As bearing upon the question of intent, another woman was permitted to testify to an operation performed on her by appellant Lewis. • The occurrence was nearly two years prior to that in question, and resulted in a miscarriage. The reception of this evidence is principally relied upon for reversal. ’
Appellants here contend that there was no such question of intent in the case as called for or warranted evidence of an independent offense. The use of instruments, just about as the state’s witness testified, was admitted by appellant Lewis. He claimed, however, that his use of the instrument was merely in making an examination; that he performed no operation at all; that the examination disclosed that the patient already had lacerations about the womb, no doubt from a previous attempt at abortion, and was about to miscarry.
The issue of fact might thus be stated: Did appellant Lewis perform an operation, or did he make an examination? Counsel for appellants see in this merely a difference as to what was done. The state considers it a difference as to what, was intended. We think ■that appellants’ present position is not now open to them, because of lack of proper and timely-objeetion.
Two specific objections were made. The first was that the circumstance was too remote. That is not here urged as a ground for reversal, apd so may be dismissed.
■ The second of the specific objections was that the proper foundation had not been laid. In explanation of that objection counsel said: “The statute provides when abortions are legal and when they are illegal.” The court then brought out from the witness that there had been no consultation of physicians. The learned trial judge evidently understood counsel’s objection and explanation to mean that an operation, lawful under the statute, would not be competent evidence. No other meaning has been suggested or occurs to us. *220Certainly there was no specific objection that intent was not involved, and that evidence of similar offenses was inadmissible.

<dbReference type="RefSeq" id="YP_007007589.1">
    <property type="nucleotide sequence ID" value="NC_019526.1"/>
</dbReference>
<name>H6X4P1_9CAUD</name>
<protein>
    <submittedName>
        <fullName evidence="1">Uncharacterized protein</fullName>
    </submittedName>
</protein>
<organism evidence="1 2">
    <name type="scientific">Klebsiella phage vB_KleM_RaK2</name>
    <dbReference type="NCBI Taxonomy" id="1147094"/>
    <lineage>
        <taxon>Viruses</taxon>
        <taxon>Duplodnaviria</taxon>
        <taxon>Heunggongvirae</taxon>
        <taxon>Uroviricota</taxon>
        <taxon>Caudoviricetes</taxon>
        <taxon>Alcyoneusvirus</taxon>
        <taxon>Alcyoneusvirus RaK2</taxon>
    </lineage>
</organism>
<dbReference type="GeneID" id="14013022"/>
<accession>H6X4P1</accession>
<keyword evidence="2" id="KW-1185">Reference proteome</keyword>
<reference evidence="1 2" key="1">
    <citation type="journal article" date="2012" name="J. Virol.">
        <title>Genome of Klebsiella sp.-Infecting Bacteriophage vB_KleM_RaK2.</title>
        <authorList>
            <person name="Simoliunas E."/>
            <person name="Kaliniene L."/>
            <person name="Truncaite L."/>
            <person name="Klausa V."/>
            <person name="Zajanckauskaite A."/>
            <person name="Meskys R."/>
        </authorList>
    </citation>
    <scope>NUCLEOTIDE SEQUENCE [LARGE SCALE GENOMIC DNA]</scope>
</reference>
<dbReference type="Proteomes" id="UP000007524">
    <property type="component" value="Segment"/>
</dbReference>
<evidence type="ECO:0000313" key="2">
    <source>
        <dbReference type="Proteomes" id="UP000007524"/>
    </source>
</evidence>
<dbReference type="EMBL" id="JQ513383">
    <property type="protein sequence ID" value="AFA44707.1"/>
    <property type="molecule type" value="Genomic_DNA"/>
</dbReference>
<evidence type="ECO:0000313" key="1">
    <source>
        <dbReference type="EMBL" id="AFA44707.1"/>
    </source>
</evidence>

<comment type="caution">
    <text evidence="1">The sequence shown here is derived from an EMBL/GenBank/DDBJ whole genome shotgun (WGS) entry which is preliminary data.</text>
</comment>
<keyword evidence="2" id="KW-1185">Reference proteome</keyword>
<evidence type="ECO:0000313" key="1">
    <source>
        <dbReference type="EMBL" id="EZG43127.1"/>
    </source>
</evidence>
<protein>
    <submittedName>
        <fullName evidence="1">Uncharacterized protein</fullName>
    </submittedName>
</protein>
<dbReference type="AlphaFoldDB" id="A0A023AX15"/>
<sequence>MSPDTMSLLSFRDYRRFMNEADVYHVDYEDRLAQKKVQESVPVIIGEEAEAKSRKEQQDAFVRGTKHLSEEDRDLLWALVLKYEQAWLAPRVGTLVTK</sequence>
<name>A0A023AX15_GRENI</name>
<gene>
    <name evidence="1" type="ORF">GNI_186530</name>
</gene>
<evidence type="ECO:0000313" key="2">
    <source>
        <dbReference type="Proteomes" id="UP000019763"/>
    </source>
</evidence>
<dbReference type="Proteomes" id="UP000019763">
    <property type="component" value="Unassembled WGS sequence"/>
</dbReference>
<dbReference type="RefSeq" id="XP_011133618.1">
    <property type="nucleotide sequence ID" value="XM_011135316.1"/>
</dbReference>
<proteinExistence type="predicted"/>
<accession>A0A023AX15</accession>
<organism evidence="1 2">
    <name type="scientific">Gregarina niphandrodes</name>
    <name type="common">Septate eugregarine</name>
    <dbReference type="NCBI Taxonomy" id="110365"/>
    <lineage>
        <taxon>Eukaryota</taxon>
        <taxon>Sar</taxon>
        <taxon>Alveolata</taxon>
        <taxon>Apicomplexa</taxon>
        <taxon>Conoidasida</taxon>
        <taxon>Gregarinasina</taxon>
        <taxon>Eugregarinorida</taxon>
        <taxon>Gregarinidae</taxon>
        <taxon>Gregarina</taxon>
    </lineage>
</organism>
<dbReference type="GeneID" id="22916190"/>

The objection here telied on was first made at the close of the' state’s case, as a ground upon which appellants moved for a mistrial. There was no motion to strike. Had there been, or if the motion for a mistrial could be treated as a motion to strike, it was too late, and, the matter being discretionary, there is no reversible error. State v. Ward, 30 N. M. 111, 228 P. 180, and cases cited.
Appellants demurred to the information on the ground that it failed to negative that the act culminated in the death of the patient. They say that, if they had wished to plead guilty, they would not have known which section of the statute was invoked, or which of the prescribed penalties was applicable, and that the court, in passing sentence, would have been in the same situation. We find no merit in the objection or the argument. Clearly this information is under the first section. Evidence of the woman’s death could not have been received, and any judgment based on such evidence would have been erroneous.
Point is made of a refusal to instruct that, if the abortion was produced by self-administered drugs, appellants should be found not guilty. The tendered instruction was clearly erroneous. No actual abortion was essential to the conviction. The offense was completed by the attempt to produce it.
Appellant Lewis, on cross-examination, denied that he used a dilator, and claimed that he used a speculum. The district attorney produced a surgical instrument, and, over objection, inquired whether it was the one or the other. We find no error in this. Nor do we see how anything said in State v. Grissom, supra, cited by counsel, aids their contention.
The judgment will be .affirmed. It is so ordered.
BIOKLET, - C. J., and PARKER and SAD-LER, JJ.,' concur.